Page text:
Yesterday, I introduced the difference between apostles and disciples to set us up for this - because it's absolutely critical for our churches to understand the difference if we want to meet a seeking world. The world wants to know Jesus. They want to know how He talked, how He walked, what He looked like when there was something dancing behind His eyes, what His hands felt like, what the hillside felt like when He sat down to speak, what it was like to watch Him pick up a child - your child - and put that kid on His knee. The world wants a real experience of Jesus. They want a disciple's story.
Which is why we have to make our church more than apostlecaries.
Yes, I just made up that word. Actually, it hit me on Sunday morning during a discipleship sermon, and I got a little giggly there in the seat. But it's true - too many of our churches have become just that. Apostlecaries. This word comes from two - apostle, of course, which is someone who teaches or talks about Jesus but conventionally did not or does not walk with Him. And apothecary, the old-timey word for a pharmacy. Put them together and you see where our churches are - places trying to heal the infirmities of the world by talking about Jesus.
Certainly, it seems like the thing to do. And it makes us feel like we're offering something good, like we're honoring God by presenting His word, His message, His mission to our communities. The people seeking, walking in our doors, don't know a great deal about this Jesus most of the time, and it's our job to start telling His story, to introduce them to the things we've found, to talk about what it means to know Jesus. They need the back-story, we think. It's good that we tell them where this comes from.
But that's not Jesus. And honestly, it's not really what they're looking for. They just want to meet the man, not pass a quiz.
Jesus never started His sermons with an introduction. "Hi, my name is Jesus. I'm the son of Mary and the half-son of Joseph. We live in Nazareth, and I have some experience as a carpenter, but then I really felt like this traveling and teaching thing was what I was really supposed to be doing. I enjoy good fish and good wine. A little bread every now and then isn't too bad. These are my friends - Levi, Simon, John, James, Bartholomew..."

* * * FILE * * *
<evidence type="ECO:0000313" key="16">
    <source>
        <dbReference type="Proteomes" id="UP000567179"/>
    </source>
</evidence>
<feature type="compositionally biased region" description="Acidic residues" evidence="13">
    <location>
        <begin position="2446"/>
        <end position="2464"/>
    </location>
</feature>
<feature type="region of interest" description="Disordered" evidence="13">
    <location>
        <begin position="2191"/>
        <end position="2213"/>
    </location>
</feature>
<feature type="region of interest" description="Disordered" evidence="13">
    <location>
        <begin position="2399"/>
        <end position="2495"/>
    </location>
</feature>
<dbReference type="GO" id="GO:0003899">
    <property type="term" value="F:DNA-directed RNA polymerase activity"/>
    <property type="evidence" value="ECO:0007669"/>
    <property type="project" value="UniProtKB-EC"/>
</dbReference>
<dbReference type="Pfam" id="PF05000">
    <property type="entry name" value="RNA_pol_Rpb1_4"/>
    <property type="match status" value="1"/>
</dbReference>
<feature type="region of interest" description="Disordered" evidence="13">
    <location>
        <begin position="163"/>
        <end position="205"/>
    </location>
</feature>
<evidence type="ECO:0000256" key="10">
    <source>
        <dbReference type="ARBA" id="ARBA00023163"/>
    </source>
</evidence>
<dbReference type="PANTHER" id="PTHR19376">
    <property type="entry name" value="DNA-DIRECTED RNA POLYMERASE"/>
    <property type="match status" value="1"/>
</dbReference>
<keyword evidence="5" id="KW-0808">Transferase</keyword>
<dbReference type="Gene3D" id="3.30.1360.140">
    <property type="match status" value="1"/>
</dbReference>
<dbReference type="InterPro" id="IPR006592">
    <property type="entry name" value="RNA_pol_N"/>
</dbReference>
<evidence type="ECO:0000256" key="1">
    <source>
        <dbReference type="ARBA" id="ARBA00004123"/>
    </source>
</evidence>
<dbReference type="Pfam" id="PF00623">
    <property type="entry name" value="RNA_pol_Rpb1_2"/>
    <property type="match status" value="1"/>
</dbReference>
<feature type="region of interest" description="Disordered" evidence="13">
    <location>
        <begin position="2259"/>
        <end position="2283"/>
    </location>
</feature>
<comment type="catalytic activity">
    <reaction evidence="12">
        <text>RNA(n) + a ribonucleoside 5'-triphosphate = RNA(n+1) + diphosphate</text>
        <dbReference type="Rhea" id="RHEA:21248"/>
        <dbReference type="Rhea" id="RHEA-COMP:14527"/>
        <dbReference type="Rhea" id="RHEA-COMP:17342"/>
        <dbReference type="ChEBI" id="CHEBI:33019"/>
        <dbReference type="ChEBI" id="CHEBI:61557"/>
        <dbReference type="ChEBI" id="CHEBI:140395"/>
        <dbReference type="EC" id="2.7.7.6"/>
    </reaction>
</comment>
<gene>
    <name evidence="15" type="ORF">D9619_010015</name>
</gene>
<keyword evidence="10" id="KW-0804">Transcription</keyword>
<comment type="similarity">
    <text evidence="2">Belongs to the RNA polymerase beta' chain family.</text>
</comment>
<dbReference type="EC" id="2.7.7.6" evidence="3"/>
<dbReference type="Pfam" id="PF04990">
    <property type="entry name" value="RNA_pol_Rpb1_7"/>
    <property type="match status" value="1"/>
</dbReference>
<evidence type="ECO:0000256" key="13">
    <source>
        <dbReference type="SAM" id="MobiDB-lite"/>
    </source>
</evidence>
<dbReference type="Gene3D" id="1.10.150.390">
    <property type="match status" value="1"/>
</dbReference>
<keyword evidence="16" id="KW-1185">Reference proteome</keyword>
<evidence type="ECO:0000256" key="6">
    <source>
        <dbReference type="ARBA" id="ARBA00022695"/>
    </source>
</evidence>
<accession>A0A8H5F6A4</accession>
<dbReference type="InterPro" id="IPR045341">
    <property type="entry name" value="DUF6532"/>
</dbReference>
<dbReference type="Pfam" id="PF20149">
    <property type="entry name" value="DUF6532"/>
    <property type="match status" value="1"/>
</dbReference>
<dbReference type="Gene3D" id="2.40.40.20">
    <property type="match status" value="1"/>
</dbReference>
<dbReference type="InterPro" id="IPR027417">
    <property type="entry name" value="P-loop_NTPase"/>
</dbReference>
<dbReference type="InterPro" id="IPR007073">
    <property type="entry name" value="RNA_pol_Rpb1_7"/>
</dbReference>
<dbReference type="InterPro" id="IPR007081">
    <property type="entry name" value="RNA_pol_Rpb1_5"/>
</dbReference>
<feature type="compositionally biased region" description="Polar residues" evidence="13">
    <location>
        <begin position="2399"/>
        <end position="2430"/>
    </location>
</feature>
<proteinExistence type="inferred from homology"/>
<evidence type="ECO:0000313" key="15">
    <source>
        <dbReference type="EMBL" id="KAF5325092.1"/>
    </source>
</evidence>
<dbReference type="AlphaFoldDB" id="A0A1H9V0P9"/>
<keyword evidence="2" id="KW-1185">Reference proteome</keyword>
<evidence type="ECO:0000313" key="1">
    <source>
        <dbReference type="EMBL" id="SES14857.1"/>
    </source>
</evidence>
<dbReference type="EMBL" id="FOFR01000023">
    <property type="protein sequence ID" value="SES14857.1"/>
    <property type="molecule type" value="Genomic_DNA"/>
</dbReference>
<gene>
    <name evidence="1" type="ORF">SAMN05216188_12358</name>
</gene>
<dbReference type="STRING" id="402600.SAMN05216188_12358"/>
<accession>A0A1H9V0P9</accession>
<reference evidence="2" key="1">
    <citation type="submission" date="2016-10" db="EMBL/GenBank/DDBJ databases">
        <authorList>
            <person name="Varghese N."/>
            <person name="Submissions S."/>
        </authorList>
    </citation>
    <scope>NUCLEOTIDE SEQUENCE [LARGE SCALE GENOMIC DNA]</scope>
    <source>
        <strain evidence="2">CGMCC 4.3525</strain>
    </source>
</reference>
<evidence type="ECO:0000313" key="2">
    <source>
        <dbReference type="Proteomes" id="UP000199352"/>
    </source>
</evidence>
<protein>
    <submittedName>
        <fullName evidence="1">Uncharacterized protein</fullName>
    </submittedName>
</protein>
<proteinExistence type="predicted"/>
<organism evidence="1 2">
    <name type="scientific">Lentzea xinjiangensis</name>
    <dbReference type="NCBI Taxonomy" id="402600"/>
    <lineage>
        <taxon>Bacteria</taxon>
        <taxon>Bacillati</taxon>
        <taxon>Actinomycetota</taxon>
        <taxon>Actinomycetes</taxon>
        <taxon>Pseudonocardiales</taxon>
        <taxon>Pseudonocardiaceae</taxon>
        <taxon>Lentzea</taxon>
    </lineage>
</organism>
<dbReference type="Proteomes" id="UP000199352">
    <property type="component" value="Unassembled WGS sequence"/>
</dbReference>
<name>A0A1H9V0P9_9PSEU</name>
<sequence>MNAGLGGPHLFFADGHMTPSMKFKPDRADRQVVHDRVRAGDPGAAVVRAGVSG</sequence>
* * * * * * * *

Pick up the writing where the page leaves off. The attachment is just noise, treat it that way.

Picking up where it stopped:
No, He got down to the heart of the matter. "Welcome, friends. This is Love...."
Jesus knew it didn't matter if people knew His whole story right away. He knew it didn't change what He could teach them in the moment. He knew that knowing where He came from wasn't going to answer any of their questions. He had a word for them, and He just started talking. They could ask questions later, and many of them did. But the moment for Jesus was now. The moment to hear Him was now. His ministry was based on now, on people walking up and settling in and sitting there and just hearing Him.
That's still how it needs to work. Our churches need to be places where people walk in our doors and encounter Jesus. Not a lesson about Him. Not a poignant sermon about His word. They need to walk in and see Him. They need to settle into our seats, wherever they are comfortable, and listen. And hear. Something more than our take. Something more than our story. We need to be a place where Jesus is speaking and we are all students at His feet. Where He's speaking for Himself and anyone coming in those doors is going to meet Him. Hear Him. Know Him.
When Jesus speaks, He's not talking about Himself. He's not rambling on about facts and history and formula. He's rooted in love, and He's speaking what the heart needs to hear. He's answering the immediate questions of the hearts gathered around Him, talking straight to the core of life as we know it, to our seeking, to our wondering and our wandering. He's answering...and He's inviting. He's offering us a chance to hear what we need to hear and to make a choice to hear more, to go further, to take a new step, to embrace this Man that stands before us. We can ask questions later.
That's where our churches come in. That's where we come in. Those of us who know His story, those of us who have our story woven into His. Those of us that know where He came from and what He means. When people walk in our doors, they need to meet Jesus first. The back-story, the history, the lessons and sermons and doctrine can wait. We need to make sure it's Jesus they find. Then, when they have questions, we're there to help fill in the blanks.
To start a journey. To give a history. To encourage and strengthen and guide and support and love. Mostly, to love. But to stand beside each other and journey Jesus together.
It goes back to apostleship versus discipleship - our job is not to be the professors, it's not to teach our communities a good story about a good God. Our job is to follow Him, to make a place for Him within our walls and without, to give ourselves to journeying with Him and create a spectacle - something our communities can't take their eyes off of and dare to inch closer to. Then when they get here, we have to, in a hushed whisper, make sure they're listening to the right Man. Put the focus back on Him. And when He's ready to move, we go and take our new friends with us, answering questions along the trail but always, always following Jesus.
Into discipleship. Away from our apostlecaries. Because talking about Him, we're not really healing anything. Our world needs to hear from Jesus.